Although much of the night’s discourse was philosophical and anecdotal, the co-chairs underscored connections between their perspectives and concrete strategies for the future.
“In order for you to really know how committed you are to justice, you’ve got to do something that’s a little out of your comfort zone,” Sarsour said. “Coming to the Women’s March on Washington was great, but there really was no risk involved.”
She emphasized the importance of expressing outrage and dissent publicly, focusing on voter registration and engagement, voting with a collective electoral strategy in mind, and fighting discriminatory redistricting laws.
Since 2010, federal courts have ruled that Republican-led legislatures engaged in unconstitutional gerrymandering rooted in racial discrimination in states such as Alabama, North Carolina and Virginia and rooted in partisanship in North Carolina, Maryland and Wisconsin. Litigation is pending in Arizona, Virginia and Texas. Redistricting occurs every 10 years when new census data is available.
Sarsour also encouraged women of color to run for office, at which point Winston-Salem City Councilwoman Denise Adams stood in applause. The councilwoman recently announced her 2018 run for North Carolina’s fifth congressional district.
“We can’t look for guidance from those who are already in leadership,” she continued. “We’re all leaders right here … Why shouldn’t we run for office?”
Perez added that the Women’s March website will serve as a resource for anyone looking to stay involved through the 10 Actions for the First 100 Days campaign. Sarsour detailed Action Two in which over 5,100 local “huddles” convened to envision action-oriented next steps.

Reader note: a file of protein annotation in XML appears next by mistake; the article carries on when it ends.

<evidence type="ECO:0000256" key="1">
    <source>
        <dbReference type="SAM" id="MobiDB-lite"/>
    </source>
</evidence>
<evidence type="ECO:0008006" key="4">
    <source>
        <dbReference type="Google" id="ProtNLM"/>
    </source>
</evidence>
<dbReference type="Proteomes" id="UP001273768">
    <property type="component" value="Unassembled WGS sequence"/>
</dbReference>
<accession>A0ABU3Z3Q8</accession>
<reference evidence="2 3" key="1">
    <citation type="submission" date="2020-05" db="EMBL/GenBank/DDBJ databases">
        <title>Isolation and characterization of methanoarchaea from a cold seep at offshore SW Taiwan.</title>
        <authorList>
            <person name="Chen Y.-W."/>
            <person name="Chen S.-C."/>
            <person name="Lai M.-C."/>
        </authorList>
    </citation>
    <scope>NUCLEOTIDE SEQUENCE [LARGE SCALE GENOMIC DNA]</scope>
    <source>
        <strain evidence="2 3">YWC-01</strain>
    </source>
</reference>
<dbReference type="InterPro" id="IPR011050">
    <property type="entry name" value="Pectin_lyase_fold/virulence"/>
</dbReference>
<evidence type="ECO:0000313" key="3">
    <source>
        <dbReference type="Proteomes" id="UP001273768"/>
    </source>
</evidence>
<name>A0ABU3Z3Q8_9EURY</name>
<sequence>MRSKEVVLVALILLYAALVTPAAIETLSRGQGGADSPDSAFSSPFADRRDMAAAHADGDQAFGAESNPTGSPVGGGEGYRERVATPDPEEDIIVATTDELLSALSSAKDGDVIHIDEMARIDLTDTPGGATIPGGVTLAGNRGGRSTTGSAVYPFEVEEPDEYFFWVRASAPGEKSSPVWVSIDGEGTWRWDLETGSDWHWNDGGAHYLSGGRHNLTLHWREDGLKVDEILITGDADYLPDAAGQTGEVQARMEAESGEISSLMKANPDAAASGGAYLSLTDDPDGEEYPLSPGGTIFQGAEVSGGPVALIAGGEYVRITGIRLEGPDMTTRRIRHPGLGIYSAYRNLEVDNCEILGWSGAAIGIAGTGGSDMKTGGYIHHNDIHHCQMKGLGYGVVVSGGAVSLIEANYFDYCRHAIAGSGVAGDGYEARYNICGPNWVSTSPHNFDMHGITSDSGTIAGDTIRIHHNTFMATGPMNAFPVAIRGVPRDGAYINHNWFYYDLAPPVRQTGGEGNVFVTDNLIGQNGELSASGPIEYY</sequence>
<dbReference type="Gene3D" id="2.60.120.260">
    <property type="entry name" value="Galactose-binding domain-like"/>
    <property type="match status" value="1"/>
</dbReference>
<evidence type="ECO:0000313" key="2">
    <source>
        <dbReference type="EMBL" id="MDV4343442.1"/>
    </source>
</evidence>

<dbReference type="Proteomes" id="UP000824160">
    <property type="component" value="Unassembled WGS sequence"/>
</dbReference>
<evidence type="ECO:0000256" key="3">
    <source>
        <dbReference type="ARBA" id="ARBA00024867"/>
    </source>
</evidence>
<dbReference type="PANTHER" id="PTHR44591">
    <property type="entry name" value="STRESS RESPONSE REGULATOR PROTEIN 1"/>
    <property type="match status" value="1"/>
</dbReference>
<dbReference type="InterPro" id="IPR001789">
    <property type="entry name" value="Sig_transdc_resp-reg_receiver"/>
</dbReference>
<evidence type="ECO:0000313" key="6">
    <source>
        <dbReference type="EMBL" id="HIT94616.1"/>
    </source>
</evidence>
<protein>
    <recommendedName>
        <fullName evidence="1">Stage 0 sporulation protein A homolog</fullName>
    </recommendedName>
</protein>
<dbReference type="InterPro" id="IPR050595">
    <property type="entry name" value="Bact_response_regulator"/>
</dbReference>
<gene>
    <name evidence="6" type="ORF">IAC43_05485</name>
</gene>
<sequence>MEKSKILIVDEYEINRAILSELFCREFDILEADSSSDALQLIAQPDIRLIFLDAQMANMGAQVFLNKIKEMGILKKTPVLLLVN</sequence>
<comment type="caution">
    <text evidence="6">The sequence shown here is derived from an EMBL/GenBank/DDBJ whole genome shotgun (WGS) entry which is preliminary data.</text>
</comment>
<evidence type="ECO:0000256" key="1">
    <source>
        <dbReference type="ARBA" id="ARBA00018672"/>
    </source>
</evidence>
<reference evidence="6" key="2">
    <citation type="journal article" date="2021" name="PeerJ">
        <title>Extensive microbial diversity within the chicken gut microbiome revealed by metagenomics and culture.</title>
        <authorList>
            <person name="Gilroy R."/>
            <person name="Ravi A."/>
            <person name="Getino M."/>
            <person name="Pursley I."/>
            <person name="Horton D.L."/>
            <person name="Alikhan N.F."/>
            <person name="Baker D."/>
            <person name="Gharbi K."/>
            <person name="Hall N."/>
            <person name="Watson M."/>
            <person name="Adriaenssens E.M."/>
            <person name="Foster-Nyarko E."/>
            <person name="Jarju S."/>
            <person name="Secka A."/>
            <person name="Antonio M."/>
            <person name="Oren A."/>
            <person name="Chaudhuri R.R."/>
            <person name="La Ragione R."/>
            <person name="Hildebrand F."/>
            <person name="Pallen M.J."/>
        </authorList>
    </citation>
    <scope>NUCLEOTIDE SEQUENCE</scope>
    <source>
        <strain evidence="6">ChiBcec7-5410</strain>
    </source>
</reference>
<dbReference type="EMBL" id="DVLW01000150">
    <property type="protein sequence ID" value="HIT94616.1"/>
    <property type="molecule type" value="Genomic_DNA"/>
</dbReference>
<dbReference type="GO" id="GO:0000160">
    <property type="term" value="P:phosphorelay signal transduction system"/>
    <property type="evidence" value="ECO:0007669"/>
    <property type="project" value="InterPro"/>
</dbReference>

During President’s Day week, Hear Our Voice events which are “grassroots-led protests, actions and meetings directly engaging members of Congress,” will pop up across the country. Interested participants can utilize an interactive map to find the event closest to them.
On March 8, International Women’s Day, the co-chairs are also calling for a “Day Without a Woman” strike.
While the event was a success, not all students attended the event thinking they would be moved to action let alone enjoy the panel.
Senior Bradley Singleton, social media and marketing chair of the Black History Month committee, admitted that before the event, he wasn’t enthusiastic about attending.
“I’m so glad I did, though,” Singleton said. “I stopped doing the official Snapchat story halfway through because that’s how focused on their words I became. I was totally ignorant about their work and perspectives and didn’t realize how much they went through to make the march happen.”
Hasnain also found that the event exceeded her expectations.
“I got more out of it than I expected,” Hasnain said. “I wasn’t prepared for some of the things they said. They shared such incredible wisdom.”
Many students left the event feeling inspired and galvanized.
“I feel filled with a lot of energy and hope,” said senior Hannah Dobie. “I’ve been a little shocked by how fast things have actually happened in the Trump presidency and they reminded me that we have to go out there and fight every way we can.”
McIntosh believes the event was a success.
“I think it was extraordinary,” she reflected. “I was amazed by how many people were there and love that audience members felt like they could talk to them like friends shouting out ‘Amen!’ and ‘I heard.’”
“I can’t wait to see the heights Black History Month will reach next year and look forward to passing the baton off to a younger student when I graduate.”